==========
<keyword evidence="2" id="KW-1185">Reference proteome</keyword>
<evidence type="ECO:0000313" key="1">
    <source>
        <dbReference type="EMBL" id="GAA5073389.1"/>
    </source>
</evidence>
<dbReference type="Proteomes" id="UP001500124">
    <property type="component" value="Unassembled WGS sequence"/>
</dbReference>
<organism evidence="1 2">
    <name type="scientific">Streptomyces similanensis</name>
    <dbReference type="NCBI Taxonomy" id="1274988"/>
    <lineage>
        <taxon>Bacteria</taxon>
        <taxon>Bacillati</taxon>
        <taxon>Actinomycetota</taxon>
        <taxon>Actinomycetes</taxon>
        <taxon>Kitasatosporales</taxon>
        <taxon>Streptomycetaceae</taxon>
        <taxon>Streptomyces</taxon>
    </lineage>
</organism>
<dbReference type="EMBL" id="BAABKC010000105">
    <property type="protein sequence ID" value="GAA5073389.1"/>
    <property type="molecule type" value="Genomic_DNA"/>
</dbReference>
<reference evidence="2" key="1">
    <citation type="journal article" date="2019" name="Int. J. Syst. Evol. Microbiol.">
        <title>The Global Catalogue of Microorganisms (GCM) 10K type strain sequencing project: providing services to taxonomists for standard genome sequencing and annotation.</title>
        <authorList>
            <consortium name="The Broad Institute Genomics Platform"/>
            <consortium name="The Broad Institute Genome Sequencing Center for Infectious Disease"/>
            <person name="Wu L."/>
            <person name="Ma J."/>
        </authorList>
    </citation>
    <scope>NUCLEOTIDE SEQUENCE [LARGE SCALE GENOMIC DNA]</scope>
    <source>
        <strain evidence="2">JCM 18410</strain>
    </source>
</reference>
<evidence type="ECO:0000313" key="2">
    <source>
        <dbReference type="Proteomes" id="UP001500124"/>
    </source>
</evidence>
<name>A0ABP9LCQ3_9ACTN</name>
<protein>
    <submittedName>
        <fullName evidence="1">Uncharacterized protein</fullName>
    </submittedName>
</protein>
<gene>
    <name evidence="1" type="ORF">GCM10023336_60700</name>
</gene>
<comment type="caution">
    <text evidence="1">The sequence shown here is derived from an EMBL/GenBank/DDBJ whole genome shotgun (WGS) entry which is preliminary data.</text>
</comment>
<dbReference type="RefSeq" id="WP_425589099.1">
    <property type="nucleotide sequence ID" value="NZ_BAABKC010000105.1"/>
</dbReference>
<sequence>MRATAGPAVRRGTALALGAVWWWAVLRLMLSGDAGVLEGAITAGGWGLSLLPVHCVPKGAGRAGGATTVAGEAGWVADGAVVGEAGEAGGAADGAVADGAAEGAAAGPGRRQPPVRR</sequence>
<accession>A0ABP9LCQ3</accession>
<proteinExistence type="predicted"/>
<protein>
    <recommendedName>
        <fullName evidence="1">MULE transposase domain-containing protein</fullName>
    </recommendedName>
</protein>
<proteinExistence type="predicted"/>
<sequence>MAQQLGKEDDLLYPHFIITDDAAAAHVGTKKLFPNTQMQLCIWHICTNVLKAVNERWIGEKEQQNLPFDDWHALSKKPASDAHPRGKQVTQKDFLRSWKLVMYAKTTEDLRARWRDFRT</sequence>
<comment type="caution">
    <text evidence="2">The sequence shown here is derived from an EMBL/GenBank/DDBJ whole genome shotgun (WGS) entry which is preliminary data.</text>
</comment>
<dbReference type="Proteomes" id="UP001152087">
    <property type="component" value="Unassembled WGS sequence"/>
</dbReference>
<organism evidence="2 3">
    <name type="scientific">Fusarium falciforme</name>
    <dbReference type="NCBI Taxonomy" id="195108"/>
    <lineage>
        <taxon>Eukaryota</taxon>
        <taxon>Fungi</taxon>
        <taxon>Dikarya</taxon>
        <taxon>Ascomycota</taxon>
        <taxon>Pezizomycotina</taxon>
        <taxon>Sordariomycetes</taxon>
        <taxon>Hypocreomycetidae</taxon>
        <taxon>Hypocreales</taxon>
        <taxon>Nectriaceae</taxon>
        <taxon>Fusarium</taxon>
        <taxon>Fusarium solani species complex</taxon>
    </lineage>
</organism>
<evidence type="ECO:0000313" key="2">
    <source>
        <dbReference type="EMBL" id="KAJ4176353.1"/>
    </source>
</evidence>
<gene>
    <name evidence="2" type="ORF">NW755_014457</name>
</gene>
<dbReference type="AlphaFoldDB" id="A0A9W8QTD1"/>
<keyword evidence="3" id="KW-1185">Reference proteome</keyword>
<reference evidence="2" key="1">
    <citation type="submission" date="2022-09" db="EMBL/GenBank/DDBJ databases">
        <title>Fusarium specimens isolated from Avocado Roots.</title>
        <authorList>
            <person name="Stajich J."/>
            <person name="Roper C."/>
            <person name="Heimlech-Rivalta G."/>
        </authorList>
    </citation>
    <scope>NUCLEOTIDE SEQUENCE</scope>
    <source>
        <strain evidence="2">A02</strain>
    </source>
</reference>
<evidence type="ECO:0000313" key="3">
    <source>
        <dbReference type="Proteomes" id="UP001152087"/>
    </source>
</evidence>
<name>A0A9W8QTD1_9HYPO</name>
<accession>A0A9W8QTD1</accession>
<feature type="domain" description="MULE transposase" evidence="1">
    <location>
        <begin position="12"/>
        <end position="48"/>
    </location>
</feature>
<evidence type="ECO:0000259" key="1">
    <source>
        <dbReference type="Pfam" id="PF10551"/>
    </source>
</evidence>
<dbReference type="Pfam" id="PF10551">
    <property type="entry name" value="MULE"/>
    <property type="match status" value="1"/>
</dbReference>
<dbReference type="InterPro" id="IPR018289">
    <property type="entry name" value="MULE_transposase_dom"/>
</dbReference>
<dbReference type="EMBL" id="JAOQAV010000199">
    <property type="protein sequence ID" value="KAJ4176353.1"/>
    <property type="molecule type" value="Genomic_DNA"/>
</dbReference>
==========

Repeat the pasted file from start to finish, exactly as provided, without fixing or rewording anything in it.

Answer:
<keyword evidence="2" id="KW-1185">Reference proteome</keyword>
<evidence type="ECO:0000313" key="1">
    <source>
        <dbReference type="EMBL" id="GAA5073389.1"/>
    </source>
</evidence>
<dbReference type="Proteomes" id="UP001500124">
    <property type="component" value="Unassembled WGS sequence"/>
</dbReference>
<organism evidence="1 2">
    <name type="scientific">Streptomyces similanensis</name>
    <dbReference type="NCBI Taxonomy" id="1274988"/>
    <lineage>
        <taxon>Bacteria</taxon>
        <taxon>Bacillati</taxon>
        <taxon>Actinomycetota</taxon>
        <taxon>Actinomycetes</taxon>
        <taxon>Kitasatosporales</taxon>
        <taxon>Streptomycetaceae</taxon>
        <taxon>Streptomyces</taxon>
    </lineage>
</organism>
<dbReference type="EMBL" id="BAABKC010000105">
    <property type="protein sequence ID" value="GAA5073389.1"/>
    <property type="molecule type" value="Genomic_DNA"/>
</dbReference>
<reference evidence="2" key="1">
    <citation type="journal article" date="2019" name="Int. J. Syst. Evol. Microbiol.">
        <title>The Global Catalogue of Microorganisms (GCM) 10K type strain sequencing project: providing services to taxonomists for standard genome sequencing and annotation.</title>
        <authorList>
            <consortium name="The Broad Institute Genomics Platform"/>
            <consortium name="The Broad Institute Genome Sequencing Center for Infectious Disease"/>
            <person name="Wu L."/>
            <person name="Ma J."/>
        </authorList>
    </citation>
    <scope>NUCLEOTIDE SEQUENCE [LARGE SCALE GENOMIC DNA]</scope>
    <source>
        <strain evidence="2">JCM 18410</strain>
    </source>
</reference>
<evidence type="ECO:0000313" key="2">
    <source>
        <dbReference type="Proteomes" id="UP001500124"/>
    </source>
</evidence>
<name>A0ABP9LCQ3_9ACTN</name>
<protein>
    <submittedName>
        <fullName evidence="1">Uncharacterized protein</fullName>
    </submittedName>
</protein>
<gene>
    <name evidence="1" type="ORF">GCM10023336_60700</name>
</gene>
<comment type="caution">
    <text evidence="1">The sequence shown here is derived from an EMBL/GenBank/DDBJ whole genome shotgun (WGS) entry which is preliminary data.</text>
</comment>
<dbReference type="RefSeq" id="WP_425589099.1">
    <property type="nucleotide sequence ID" value="NZ_BAABKC010000105.1"/>
</dbReference>
<sequence>MRATAGPAVRRGTALALGAVWWWAVLRLMLSGDAGVLEGAITAGGWGLSLLPVHCVPKGAGRAGGATTVAGEAGWVADGAVVGEAGEAGGAADGAVADGAAEGAAAGPGRRQPPVRR</sequence>
<accession>A0ABP9LCQ3</accession>
<proteinExistence type="predicted"/>
<protein>
    <recommendedName>
        <fullName evidence="1">MULE transposase domain-containing protein</fullName>
    </recommendedName>
</protein>
<proteinExistence type="predicted"/>
<sequence>MAQQLGKEDDLLYPHFIITDDAAAAHVGTKKLFPNTQMQLCIWHICTNVLKAVNERWIGEKEQQNLPFDDWHALSKKPASDAHPRGKQVTQKDFLRSWKLVMYAKTTEDLRARWRDFRT</sequence>
<comment type="caution">
    <text evidence="2">The sequence shown here is derived from an EMBL/GenBank/DDBJ whole genome shotgun (WGS) entry which is preliminary data.</text>
</comment>
<dbReference type="Proteomes" id="UP001152087">
    <property type="component" value="Unassembled WGS sequence"/>
</dbReference>
<organism evidence="2 3">
    <name type="scientific">Fusarium falciforme</name>
    <dbReference type="NCBI Taxonomy" id="195108"/>
    <lineage>
        <taxon>Eukaryota</taxon>
        <taxon>Fungi</taxon>
        <taxon>Dikarya</taxon>
        <taxon>Ascomycota</taxon>
        <taxon>Pezizomycotina</taxon>
        <taxon>Sordariomycetes</taxon>
        <taxon>Hypocreomycetidae</taxon>
        <taxon>Hypocreales</taxon>
        <taxon>Nectriaceae</taxon>
        <taxon>Fusarium</taxon>
        <taxon>Fusarium solani species complex</taxon>
    </lineage>
</organism>
<evidence type="ECO:0000313" key="2">
    <source>
        <dbReference type="EMBL" id="KAJ4176353.1"/>
    </source>
</evidence>
<gene>
    <name evidence="2" type="ORF">NW755_014457</name>
</gene>
<dbReference type="AlphaFoldDB" id="A0A9W8QTD1"/>
<keyword evidence="3" id="KW-1185">Reference proteome</keyword>
<reference evidence="2" key="1">
    <citation type="submission" date="2022-09" db="EMBL/GenBank/DDBJ databases">
        <title>Fusarium specimens isolated from Avocado Roots.</title>
        <authorList>
            <person name="Stajich J."/>
            <person name="Roper C."/>
            <person name="Heimlech-Rivalta G."/>
        </authorList>
    </citation>
    <scope>NUCLEOTIDE SEQUENCE</scope>
    <source>
        <strain evidence="2">A02</strain>
    </source>
</reference>
<evidence type="ECO:0000313" key="3">
    <source>
        <dbReference type="Proteomes" id="UP001152087"/>
    </source>
</evidence>
<name>A0A9W8QTD1_9HYPO</name>
<accession>A0A9W8QTD1</accession>
<feature type="domain" description="MULE transposase" evidence="1">
    <location>
        <begin position="12"/>
        <end position="48"/>
    </location>
</feature>
<evidence type="ECO:0000259" key="1">
    <source>
        <dbReference type="Pfam" id="PF10551"/>
    </source>
</evidence>
<dbReference type="Pfam" id="PF10551">
    <property type="entry name" value="MULE"/>
    <property type="match status" value="1"/>
</dbReference>
<dbReference type="InterPro" id="IPR018289">
    <property type="entry name" value="MULE_transposase_dom"/>
</dbReference>
<dbReference type="EMBL" id="JAOQAV010000199">
    <property type="protein sequence ID" value="KAJ4176353.1"/>
    <property type="molecule type" value="Genomic_DNA"/>
</dbReference>